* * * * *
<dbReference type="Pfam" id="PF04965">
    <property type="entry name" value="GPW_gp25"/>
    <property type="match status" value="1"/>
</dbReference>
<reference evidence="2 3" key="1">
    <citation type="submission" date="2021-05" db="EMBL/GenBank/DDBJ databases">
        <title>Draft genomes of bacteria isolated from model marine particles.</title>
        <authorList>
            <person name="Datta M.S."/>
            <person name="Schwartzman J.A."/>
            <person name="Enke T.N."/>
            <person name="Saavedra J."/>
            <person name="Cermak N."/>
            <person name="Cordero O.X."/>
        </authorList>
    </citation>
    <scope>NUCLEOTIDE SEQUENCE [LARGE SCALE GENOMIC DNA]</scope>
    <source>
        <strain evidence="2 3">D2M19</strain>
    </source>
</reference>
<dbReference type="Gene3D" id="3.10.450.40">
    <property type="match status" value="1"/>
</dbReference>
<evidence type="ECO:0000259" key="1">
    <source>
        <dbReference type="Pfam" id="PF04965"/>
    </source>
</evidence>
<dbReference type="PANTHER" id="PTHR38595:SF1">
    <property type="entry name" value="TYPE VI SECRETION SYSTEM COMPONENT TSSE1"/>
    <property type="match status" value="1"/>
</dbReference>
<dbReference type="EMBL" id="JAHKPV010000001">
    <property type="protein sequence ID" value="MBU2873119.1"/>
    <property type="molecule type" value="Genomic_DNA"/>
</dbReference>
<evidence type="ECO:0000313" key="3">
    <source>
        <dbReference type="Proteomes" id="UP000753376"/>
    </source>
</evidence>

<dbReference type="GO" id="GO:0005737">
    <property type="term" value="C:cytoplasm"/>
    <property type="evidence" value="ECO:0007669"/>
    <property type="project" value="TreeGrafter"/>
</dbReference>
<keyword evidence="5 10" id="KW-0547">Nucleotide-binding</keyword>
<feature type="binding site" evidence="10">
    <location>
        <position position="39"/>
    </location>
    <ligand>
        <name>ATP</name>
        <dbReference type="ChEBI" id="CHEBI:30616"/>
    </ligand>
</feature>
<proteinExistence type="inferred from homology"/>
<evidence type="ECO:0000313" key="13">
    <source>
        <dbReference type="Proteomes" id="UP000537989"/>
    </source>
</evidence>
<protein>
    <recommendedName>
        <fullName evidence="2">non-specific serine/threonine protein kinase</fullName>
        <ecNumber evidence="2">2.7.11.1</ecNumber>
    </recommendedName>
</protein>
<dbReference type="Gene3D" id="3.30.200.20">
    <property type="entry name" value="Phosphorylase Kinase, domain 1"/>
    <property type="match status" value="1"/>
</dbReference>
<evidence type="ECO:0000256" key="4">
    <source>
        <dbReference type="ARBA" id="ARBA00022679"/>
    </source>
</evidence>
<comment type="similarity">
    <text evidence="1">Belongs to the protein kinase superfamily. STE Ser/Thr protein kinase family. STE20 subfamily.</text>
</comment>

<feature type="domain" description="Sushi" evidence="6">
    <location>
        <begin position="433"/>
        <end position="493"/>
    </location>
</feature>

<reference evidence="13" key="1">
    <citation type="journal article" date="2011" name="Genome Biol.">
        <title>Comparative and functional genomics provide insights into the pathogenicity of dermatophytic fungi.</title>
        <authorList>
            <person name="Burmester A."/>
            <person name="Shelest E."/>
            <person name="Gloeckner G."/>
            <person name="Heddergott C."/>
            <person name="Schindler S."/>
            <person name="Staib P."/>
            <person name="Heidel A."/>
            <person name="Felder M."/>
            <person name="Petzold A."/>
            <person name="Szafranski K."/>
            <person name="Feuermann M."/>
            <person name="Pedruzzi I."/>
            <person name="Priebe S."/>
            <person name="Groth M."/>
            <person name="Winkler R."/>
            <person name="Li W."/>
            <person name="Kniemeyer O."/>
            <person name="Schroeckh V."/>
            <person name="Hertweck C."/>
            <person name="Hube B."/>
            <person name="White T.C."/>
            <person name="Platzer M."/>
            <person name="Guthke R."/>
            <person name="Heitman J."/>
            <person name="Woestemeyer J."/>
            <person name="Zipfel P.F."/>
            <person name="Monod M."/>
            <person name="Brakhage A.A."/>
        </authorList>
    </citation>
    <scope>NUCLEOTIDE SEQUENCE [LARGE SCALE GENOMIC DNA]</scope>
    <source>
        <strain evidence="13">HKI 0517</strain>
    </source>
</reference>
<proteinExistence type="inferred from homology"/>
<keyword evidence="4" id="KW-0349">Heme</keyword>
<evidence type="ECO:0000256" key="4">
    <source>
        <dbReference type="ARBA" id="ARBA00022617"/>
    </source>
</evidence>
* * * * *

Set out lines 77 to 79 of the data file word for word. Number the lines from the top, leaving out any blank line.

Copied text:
    </source>
</evidence>
<comment type="similarity">